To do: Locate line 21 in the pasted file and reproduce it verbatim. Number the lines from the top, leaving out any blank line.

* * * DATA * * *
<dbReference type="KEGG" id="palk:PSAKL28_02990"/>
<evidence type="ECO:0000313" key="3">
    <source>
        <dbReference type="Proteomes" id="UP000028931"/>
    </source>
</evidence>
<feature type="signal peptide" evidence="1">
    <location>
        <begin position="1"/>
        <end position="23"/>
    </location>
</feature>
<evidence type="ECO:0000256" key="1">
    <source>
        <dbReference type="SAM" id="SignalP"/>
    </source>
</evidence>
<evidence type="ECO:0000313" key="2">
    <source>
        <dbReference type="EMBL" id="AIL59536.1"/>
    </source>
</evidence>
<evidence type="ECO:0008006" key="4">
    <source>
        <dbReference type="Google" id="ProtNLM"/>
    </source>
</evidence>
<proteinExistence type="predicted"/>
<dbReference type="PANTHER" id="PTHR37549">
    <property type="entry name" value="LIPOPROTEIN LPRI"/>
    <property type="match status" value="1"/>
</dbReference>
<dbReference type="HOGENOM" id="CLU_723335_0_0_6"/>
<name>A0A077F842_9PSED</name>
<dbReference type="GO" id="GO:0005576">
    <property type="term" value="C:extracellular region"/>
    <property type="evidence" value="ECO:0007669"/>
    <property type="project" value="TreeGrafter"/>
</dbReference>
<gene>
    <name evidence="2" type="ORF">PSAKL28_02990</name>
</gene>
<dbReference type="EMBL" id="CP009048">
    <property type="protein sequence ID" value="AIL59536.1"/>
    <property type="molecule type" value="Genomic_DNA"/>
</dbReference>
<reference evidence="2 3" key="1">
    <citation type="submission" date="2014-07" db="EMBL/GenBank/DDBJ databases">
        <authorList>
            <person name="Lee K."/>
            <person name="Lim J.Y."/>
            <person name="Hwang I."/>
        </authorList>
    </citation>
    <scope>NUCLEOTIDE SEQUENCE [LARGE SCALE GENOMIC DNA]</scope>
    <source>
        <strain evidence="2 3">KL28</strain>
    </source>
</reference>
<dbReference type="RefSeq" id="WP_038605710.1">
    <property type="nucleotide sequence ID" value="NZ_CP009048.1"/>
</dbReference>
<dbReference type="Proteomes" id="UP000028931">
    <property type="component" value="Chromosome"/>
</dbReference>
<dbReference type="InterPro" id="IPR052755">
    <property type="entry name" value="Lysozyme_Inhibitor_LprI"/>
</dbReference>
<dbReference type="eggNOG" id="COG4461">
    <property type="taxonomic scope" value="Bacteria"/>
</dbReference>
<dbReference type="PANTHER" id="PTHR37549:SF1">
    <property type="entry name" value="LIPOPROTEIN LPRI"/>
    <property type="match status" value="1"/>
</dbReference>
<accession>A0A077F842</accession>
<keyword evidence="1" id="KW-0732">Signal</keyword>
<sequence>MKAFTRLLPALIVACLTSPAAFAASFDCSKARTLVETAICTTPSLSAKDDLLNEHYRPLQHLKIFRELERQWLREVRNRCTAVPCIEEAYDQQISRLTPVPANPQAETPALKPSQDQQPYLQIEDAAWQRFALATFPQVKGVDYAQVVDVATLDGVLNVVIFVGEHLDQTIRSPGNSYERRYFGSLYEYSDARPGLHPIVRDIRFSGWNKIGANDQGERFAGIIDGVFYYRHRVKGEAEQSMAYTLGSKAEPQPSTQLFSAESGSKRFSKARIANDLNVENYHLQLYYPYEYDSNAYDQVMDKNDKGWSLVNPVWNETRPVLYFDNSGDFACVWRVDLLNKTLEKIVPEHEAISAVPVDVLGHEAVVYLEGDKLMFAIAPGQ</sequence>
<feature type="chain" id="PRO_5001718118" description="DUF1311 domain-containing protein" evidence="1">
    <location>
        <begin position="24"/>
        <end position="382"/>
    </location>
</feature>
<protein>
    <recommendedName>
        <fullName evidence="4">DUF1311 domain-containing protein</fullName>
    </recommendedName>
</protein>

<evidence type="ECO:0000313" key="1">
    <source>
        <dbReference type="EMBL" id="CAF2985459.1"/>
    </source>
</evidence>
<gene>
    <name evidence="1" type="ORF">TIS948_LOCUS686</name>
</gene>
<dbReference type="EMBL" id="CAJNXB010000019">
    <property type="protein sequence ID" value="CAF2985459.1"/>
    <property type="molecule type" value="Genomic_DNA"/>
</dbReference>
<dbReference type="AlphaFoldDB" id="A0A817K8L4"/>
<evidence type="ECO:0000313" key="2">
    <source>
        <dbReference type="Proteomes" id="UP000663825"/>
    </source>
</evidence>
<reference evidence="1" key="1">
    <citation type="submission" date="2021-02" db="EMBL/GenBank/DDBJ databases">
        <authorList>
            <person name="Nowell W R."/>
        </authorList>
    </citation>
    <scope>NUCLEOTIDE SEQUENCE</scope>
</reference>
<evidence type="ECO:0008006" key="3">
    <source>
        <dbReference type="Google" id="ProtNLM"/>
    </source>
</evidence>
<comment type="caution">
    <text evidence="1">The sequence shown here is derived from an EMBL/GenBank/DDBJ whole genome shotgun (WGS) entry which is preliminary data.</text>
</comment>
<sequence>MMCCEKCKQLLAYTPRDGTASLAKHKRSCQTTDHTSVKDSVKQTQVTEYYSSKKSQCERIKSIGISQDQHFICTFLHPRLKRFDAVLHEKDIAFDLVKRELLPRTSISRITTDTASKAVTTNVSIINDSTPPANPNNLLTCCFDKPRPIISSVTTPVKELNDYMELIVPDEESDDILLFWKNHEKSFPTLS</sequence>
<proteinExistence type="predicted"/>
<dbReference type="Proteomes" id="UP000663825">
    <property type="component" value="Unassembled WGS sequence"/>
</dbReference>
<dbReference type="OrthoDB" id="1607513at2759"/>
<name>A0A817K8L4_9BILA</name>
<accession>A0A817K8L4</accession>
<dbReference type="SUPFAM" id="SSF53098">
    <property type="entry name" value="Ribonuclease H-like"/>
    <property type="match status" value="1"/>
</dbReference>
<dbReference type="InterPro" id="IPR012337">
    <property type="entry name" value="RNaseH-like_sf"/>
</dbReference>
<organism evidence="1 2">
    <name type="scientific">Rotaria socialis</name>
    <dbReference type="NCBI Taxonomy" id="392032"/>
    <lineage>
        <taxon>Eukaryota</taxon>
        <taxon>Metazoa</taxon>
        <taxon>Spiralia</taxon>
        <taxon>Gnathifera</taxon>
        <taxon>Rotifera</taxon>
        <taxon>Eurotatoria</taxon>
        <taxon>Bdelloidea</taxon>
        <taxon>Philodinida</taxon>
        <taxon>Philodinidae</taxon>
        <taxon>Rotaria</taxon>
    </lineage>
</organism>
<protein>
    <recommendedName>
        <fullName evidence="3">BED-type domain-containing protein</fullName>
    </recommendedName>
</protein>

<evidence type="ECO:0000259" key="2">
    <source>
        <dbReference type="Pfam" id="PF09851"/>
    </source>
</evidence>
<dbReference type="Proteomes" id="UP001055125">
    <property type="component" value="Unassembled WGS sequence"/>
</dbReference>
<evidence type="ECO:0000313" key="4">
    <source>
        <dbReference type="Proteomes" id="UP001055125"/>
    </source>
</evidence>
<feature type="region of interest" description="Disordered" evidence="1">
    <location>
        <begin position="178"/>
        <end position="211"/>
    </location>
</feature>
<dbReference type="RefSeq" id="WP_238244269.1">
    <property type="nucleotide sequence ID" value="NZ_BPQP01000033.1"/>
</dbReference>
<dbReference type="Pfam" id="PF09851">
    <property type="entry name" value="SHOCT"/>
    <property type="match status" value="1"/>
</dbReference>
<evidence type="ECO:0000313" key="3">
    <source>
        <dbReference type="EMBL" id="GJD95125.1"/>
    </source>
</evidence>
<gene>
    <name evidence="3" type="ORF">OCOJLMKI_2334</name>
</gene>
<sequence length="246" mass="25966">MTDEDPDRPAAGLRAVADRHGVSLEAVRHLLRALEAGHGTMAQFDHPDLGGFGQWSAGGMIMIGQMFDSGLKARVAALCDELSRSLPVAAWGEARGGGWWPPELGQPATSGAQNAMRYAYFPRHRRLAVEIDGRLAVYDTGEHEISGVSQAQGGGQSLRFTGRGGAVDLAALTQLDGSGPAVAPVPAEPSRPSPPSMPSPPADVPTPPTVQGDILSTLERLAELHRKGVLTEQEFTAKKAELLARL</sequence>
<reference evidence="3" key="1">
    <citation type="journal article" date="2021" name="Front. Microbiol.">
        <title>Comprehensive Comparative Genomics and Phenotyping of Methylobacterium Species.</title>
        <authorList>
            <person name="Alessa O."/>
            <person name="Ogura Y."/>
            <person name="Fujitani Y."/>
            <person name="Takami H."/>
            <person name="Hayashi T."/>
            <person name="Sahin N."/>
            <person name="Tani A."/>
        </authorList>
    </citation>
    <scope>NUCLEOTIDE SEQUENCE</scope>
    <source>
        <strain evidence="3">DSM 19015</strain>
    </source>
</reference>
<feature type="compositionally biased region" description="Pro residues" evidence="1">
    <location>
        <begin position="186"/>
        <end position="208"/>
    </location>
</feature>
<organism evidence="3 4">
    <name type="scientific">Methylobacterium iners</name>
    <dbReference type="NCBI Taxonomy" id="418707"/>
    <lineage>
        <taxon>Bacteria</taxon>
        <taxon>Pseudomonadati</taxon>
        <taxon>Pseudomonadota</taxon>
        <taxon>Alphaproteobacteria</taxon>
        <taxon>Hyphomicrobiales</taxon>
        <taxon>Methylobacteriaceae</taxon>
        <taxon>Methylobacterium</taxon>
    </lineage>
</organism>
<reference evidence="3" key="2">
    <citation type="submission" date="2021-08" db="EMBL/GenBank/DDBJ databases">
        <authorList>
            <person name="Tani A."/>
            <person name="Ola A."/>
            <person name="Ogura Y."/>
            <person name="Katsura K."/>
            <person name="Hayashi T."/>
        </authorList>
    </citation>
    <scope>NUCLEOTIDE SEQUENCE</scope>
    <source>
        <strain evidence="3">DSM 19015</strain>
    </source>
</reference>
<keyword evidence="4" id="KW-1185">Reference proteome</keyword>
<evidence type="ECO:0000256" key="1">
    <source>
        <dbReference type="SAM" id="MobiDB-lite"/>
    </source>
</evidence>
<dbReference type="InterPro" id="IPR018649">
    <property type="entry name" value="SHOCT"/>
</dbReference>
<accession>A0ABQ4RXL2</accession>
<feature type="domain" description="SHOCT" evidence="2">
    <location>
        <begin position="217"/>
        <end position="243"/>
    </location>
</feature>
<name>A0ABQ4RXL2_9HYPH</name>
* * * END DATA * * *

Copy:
    </source>